On March 25, the Cabinet of Ministers of Uzbekistan issued a decree designating about 157 mosaic panels in Tashkent and the country’s regions as objects of monumental art, listed in the national register of real estate objects of tangible cultural heritage.

Earlier, in August 2023, the Scientific and Expert Council of the Agency of Cultural Heritage approved a list of 161 mosaics and panels for inclusion in the national register. However, not all mosaics in the country are covered by this decision.

The decree aims to facilitate the comprehensive study, preservation, and responsible utilization of mosaics, panels, and fine art pieces, while also enhancing their role in bolstering the country’s tourism sector.

These registered mosaics will be integrated into the state cadastre, with cadastral documents duly noting their cultural significance.

From now on, any activities conducted on the buildings, within their protected zones, and on adjacent territories must receive prior approval from the Agency of Cultural Heritage.

The majority of the listed mosaics are located in Tashkent, with additional ones originating from Nukus, Urgench, Khiva, Samarkand, Namangan, Andijan, Jizzakh, Kokand, Angren, Gulistan and several other districts.

For years, both the public and individual activists have advocated for the preservation of these mosaic artworks on buildings. In Tashkent alone, numerous mosaics on residential buildings have been painted over during recent repair works, while many on high-rise structures are concealed by large advertising banners.

Building cover in cement and (partially) cleaned.Building cover in cement and (partially) cleaned.

In 2022, public indignation halted the painting over of mosaics on several buildings near the capital’s Hokimiyat. By then, workers had managed to coat substantial areas of the nine-story buildings with cement, requiring manual cleaning.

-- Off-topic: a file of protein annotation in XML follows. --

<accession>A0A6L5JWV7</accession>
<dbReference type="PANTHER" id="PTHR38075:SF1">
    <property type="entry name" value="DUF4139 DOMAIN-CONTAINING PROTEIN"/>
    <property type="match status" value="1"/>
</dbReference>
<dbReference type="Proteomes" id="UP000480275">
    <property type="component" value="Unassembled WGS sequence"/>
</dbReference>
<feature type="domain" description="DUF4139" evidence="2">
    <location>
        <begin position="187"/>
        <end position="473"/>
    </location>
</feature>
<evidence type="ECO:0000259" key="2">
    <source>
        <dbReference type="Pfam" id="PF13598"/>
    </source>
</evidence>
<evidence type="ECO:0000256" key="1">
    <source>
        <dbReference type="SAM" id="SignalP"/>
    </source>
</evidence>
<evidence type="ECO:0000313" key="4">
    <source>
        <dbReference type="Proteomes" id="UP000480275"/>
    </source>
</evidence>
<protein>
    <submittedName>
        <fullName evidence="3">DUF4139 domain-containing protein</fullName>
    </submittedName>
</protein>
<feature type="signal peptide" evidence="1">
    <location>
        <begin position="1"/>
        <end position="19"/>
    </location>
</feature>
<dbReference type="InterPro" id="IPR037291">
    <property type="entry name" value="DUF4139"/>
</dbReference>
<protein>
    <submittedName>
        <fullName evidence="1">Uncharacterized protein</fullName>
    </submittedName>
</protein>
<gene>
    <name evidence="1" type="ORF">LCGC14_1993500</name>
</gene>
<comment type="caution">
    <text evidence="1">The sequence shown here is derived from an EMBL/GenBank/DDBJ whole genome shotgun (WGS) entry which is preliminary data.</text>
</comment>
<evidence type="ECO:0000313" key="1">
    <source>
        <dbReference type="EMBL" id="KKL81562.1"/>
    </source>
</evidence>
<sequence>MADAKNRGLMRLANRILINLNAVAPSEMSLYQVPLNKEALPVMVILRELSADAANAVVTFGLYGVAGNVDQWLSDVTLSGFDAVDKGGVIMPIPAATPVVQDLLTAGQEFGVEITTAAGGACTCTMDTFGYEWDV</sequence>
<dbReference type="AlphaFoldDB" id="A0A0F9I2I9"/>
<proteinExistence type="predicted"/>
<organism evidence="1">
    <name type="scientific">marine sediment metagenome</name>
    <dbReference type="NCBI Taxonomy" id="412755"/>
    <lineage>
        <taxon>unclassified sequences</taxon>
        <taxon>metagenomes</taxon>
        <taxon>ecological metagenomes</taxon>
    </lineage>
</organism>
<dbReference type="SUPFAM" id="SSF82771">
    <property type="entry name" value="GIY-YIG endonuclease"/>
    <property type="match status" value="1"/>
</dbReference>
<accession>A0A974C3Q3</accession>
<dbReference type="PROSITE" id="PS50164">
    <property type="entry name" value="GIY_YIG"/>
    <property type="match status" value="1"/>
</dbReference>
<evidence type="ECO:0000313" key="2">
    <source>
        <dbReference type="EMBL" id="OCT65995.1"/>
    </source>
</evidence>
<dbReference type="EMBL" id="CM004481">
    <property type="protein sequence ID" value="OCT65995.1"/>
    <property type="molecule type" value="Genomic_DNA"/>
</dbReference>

The Chilanzar district hokimiyat (regional governance office) stated at the time that the decision to “repair the facades” of the houses was made by the city kengash (council) of MPs.

In 2018, we reported on the restoration of a mosaic on a residential building in Tashkent, initiated by a local homeowners association (HOA) following discontent of the residents.

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Last September, during the demolition of a newspaper shop building in central Tashkent, a mosaic panel by Arnold Gan was dismantled for relocation. The preservation campaign was led by Alexander Fedorov, founder of the Tashkent Modernism project. The Art and Culture Development Foundation of Uzbekistan announced an open competition to select a new location for the mosaic.

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In 2020, Gazeta.uz published an article by tour guide Aziz Khalmuradov on the toponymy of Tashkent, describing the capital’s unique mosaic panels, including those that have since been lost.